LCCC FILM SOCIETY
LCCC's Film Series screens the world's finest art, independent, classic and foreign films to educate and enrich the greater Lorain County community and beyond. For more information on the Film Series or to be added to the mailing list, please call the Box Office at (440) 366-4040. Click here to complete our online survey.
2014 Fall Film Series
Friday, October 31, 2014 at 7:30 pm
2002 (PG-13) 121 min. Australia Director: Ray Lawrence
Cast: Anthony LaPaglia, Barbara Hershey, Geoffrey Rush, Kerry Armstrong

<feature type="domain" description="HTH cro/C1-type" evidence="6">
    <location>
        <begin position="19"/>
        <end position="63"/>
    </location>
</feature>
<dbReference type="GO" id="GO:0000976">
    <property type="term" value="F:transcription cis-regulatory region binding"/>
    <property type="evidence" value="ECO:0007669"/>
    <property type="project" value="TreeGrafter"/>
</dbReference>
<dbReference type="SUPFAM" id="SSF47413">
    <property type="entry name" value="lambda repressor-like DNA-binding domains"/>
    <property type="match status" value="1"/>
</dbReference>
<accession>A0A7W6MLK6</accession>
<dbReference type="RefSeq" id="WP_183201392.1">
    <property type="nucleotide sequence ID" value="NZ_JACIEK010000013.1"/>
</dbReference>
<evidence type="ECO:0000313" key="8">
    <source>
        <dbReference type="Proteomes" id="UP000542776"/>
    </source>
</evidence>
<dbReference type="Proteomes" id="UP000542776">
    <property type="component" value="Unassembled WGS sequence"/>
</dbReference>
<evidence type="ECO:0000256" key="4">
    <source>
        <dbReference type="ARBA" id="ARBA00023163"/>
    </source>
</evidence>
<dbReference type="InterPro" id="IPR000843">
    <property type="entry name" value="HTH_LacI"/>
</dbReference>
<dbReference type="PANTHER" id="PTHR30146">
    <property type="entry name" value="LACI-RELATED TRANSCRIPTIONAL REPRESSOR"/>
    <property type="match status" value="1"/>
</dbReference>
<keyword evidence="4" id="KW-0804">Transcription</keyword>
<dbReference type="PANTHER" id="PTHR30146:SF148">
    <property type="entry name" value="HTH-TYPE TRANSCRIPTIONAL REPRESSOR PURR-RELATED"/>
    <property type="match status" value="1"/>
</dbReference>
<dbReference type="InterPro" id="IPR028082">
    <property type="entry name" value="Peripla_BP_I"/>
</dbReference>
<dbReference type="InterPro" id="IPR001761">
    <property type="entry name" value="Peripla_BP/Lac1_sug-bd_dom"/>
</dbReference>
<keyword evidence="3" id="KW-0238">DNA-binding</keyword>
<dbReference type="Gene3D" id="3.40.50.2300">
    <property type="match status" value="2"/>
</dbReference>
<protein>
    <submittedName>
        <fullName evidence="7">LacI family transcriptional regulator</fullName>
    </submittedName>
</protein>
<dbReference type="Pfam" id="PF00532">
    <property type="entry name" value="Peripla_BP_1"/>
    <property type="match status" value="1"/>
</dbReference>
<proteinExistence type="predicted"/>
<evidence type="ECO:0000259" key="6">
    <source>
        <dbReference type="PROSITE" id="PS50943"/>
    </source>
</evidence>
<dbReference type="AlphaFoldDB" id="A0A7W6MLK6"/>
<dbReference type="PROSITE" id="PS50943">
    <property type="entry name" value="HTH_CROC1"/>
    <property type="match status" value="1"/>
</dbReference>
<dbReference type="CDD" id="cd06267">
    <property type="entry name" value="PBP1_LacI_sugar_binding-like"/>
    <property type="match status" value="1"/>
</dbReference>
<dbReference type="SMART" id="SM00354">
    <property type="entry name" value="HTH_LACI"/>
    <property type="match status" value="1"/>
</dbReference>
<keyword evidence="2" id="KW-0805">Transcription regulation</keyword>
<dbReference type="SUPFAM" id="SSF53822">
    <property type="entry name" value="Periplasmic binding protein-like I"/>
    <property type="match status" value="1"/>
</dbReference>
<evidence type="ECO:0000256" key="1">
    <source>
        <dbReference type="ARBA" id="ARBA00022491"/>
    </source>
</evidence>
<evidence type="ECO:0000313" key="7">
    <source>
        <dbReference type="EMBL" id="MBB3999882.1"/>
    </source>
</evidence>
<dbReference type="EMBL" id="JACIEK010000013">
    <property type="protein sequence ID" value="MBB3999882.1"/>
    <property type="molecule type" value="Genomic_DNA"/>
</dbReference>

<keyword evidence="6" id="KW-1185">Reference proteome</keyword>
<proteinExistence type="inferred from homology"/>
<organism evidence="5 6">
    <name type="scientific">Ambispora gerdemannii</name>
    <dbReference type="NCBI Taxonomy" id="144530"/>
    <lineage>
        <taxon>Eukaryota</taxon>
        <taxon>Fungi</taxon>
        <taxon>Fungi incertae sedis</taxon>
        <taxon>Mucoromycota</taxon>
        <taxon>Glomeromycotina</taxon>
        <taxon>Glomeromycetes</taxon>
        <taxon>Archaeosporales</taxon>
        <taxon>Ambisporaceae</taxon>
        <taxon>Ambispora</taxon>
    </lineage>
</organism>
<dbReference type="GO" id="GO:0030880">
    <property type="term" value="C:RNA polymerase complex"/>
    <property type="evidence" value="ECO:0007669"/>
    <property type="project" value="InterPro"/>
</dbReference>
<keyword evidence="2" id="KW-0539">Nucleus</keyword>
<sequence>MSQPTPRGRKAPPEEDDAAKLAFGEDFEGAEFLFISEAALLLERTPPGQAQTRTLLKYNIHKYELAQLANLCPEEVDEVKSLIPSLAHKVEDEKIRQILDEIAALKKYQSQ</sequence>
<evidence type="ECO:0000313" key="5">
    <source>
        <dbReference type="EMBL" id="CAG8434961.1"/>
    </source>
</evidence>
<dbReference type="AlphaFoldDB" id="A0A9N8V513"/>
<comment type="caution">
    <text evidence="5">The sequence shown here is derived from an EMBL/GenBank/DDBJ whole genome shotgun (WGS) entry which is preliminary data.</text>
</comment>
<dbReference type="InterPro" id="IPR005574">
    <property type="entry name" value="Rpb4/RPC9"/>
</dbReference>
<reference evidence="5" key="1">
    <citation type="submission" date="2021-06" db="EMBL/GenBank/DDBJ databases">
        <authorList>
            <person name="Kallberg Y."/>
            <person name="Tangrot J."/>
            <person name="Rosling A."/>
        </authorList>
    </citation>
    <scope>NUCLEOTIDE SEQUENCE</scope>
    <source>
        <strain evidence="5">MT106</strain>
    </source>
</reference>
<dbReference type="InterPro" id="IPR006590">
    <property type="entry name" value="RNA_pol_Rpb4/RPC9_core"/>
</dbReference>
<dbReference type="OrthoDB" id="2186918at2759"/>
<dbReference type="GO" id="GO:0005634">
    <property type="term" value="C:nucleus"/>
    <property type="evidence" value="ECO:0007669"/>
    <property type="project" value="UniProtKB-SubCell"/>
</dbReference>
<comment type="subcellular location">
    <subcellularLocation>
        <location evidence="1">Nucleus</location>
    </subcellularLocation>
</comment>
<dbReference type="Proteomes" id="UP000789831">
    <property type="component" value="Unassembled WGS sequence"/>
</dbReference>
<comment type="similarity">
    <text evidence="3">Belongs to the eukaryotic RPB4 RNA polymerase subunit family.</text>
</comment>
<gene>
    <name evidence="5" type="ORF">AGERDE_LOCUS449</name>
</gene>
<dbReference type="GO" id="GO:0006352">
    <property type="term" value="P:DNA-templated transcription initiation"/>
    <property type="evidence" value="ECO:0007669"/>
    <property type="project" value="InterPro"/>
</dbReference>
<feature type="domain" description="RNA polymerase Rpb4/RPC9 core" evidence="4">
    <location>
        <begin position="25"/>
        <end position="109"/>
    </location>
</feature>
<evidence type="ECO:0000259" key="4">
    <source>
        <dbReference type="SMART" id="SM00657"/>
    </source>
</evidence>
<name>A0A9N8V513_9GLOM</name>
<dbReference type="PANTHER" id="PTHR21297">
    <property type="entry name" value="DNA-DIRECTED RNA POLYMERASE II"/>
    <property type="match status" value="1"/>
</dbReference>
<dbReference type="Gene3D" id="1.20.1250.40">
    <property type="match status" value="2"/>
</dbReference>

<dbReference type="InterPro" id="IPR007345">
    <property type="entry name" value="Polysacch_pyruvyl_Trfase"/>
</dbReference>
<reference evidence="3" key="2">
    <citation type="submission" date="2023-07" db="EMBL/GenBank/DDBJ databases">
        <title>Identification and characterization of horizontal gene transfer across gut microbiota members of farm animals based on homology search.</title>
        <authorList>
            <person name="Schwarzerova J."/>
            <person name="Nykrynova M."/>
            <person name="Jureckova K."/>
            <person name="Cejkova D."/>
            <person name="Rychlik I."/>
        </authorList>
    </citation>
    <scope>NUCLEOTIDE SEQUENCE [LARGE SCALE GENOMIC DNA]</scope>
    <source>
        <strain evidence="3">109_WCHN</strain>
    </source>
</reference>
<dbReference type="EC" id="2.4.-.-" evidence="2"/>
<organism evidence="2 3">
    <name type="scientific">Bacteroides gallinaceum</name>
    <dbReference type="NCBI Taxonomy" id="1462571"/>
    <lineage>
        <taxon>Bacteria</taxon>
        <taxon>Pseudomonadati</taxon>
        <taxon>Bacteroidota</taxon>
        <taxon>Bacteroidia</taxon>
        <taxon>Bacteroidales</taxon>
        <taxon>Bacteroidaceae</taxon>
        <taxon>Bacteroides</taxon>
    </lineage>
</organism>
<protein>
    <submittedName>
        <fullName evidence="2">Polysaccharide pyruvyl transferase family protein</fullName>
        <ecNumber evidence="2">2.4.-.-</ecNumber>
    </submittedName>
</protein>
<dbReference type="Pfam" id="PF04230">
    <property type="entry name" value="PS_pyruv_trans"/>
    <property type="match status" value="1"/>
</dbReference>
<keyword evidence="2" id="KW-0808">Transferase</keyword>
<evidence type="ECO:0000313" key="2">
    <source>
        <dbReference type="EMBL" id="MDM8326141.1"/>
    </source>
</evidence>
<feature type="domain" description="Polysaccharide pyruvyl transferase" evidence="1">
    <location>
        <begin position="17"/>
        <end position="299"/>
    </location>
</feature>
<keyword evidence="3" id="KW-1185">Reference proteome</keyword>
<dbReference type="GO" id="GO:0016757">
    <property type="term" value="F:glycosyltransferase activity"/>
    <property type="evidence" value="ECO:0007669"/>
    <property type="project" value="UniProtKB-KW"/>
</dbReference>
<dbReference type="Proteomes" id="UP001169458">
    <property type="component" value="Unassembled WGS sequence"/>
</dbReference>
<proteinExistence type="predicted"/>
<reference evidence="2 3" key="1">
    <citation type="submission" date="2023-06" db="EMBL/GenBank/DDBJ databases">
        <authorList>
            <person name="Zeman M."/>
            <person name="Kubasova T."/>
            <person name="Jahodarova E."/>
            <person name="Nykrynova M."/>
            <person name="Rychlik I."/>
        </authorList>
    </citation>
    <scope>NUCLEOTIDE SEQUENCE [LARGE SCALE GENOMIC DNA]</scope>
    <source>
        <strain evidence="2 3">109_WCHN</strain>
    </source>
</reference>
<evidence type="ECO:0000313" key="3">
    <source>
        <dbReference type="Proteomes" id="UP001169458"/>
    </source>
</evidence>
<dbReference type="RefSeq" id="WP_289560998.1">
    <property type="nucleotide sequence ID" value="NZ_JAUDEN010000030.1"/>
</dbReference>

“Lantana” begins with the camera making its furtive, disconcerting way through masses of the lush tropical shrubbery characterized by a particularly dense and thorny undergrowth that gives this impressive Australian film its name. It stops, finally, at a corpse, a corpse with a wedding ring we can see and a face we cannot. Introduced this way, “Lantana” sounds as if it’s going to be a thriller concerned with the identity of the corpse and how it got there. And in part it very much is. But what makes this film striking enough to win seven Australian Film Institute awards, including an unprecedented sweep of all four acting categories, is that it is something unexpectedly different as well. “Lantana” is a police procedural replete with clues, evidence and suspects, but it’s also a thoughtful, complex psychological investigation into the nature and difficulties of marriages, particularly those in trouble. Far from clashing, these two aspects reinforce each other and everyone is complicit here, everyone is guilty of some emotional crime, though not necessarily of murder. “Lantana” focuses on four couples, and with a cast top-lined by Anthony LaPaglia, Geoffrey Rush and Barbara Hershey, it doesn’t lack for the intensity and emotion to make its story convincing. LaPaglia plays up his fury, but takes out his lack of connection with his wife Sonja and his sons by having an affair. Sonja, for her part, seeks support from therapist Valerie Sommers, who is recovering from a trauma of her own: the murder of her 11-year old daughter. That has severely strained her marriage to John Sommers. Jane is the separated housewife who is cheating with Leon. Her neighbors are Nik and Paula D’Amato who are the only happy couple, blessed with kids, happiness, and uncomplicated lives. All these people eventually figure in the story attached to that corpse. But though we get the information we need, “Lantana” feeds us knowledge slowly and obliquely, until we become intrigued by the notion that people who complain about the lack of connection can in reality be so connected to one another. “Trust,” therapist Valerie tells one of her patients, “is vital to human relationships, but it is elusive.” A remarkably thoughtful drama, “Lantana” makes it clear not only how hard it is to come by any emotional comfort in this life, but more importantly, why we can’t give up the struggle.